As The Death Toll In Venezuela Continues To Rise, Marco Rubio Presents A $10 Million Bill To Provide Food And Medicine To Venezuelans

Credit: @marcorubio / Twitter

On Wednesday, Republican Senator Marco Rubio and Democratic Senator Bill Nelson, both of Florida, introduced legislation meant to address the crisis in Venezuela, where the government continues to respond with brutal and sometimes deadly force against anti-government demonstrators who want President Nicolás Maduro to step down.

The bipartisan bill, spearheaded by Rubio and Nelson, would provide $10 million in aid for food and medicine.

Of this fund, $9.5 million would be used by organizations defending human rights and the coordination of an international response led by the State Department as well as other measures to mitigate the ongoing turmoil in Venezuela.

The situation in Venezuela is dire as the death toll continues to rise.

At least 36 people have been killed and hundreds more have been injured since the protests started last month. All this while the country is ill-equipped to treat the casualties due to medical shortages.

“Venezuelan civilians are being harmed and killed by their own government as the dictator Maduro and his thugs use violence to suppress peaceful pro-democracy protests,” Rubio said. “The United States must stand with and support the Venezuelan people as they struggle to defend their rights and restore constitutional mechanisms and bring back democracy in their country.”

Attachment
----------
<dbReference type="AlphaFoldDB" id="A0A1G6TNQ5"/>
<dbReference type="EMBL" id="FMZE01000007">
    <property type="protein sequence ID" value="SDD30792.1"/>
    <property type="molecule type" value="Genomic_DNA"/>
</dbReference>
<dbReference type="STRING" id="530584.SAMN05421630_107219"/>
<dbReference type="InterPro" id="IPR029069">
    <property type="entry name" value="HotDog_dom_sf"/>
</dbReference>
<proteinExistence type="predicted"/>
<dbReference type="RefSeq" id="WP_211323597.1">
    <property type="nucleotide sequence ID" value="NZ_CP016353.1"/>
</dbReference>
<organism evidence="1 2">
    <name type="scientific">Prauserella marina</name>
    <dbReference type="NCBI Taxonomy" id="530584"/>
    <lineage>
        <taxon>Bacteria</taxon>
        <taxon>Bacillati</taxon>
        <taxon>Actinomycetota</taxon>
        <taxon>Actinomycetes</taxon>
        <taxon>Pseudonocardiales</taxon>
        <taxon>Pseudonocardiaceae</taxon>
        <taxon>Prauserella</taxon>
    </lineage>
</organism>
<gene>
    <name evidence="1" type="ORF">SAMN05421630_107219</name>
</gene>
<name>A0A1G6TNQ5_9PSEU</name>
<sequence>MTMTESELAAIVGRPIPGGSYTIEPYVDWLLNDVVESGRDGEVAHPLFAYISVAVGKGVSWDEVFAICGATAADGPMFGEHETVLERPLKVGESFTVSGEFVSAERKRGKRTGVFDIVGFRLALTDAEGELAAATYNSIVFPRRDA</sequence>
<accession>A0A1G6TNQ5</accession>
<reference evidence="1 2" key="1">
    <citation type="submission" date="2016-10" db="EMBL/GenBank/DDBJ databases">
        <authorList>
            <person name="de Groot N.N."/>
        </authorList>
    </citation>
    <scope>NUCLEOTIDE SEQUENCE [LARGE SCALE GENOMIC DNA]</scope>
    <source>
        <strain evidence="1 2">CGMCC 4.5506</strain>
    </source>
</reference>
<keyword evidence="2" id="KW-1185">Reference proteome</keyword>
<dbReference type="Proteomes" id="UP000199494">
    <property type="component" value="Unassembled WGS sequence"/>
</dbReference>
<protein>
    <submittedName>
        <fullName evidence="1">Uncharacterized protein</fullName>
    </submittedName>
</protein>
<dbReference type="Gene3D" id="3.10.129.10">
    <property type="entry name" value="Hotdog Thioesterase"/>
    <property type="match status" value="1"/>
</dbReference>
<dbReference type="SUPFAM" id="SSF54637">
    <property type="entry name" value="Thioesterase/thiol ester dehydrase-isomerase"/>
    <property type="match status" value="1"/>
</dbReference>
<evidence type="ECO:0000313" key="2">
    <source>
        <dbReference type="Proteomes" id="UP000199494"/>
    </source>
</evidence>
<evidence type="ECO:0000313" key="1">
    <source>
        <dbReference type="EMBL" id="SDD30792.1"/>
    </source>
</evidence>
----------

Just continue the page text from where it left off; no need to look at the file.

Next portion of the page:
Click here to find out more about the bill and the violence in Venezuela.

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Marijuana Is About To Be Legalized For Uruguayan Citizens


Marijuana Is About To Be Legalized For Uruguayan Citizens


In 2013, Uruguay voted to legalize the mainstream sale and consumption of marijuana, and starting in July, Quartz reports, citizens will have the ability to purchase weed from retail establishments.



Of course, we don’t mean that retail establishments like Wal-Mart are going to be selling it.

Starting in July, Uruguayan consumers can purchase up to 40 grams a month at sanctioned pharmacies.

You just know the Yelp reviews at these places are going to get super weird.

And they can get it at the low price of $1.30 per gram.


While it’s not free, it’s definitely cheaper than most places, Yahoo! reports. The low price is Uruguay’s way of undermining the black market, which currently charges more twice that price.

As Quartz points out, weed can cost residents of Washington, where recreational marijuana is legal, around $7.00 per gram.


That’s quite a big difference in price.

Tourists won’t be able to purchase marijuana. Only Uruguayan citizens and legal residents can register to buy recreational weed.

CREDIT: Encino Man / Buena Vista Pictures

Pot has been mostly legal in Uruguay for a while, Yahoo! News reports. Uruguayans have had permission to have their homegrown weed, and it has been legal to smoke in clubs. The law making pot legal for consumers to buy was passed in 2013, but it has taken several years to get the specifics ready. Consumers will have to submit fingerprints so that the government can keep track of their consumption.

Uruguay’s government has sent out public service announcements using the hashtag #RegularEsSerResponsable.

Or, “To regulate is to be responsible.”

Read: Here Are The 11 Stages People Who Can’t Handle Weed Go Through When They Get High

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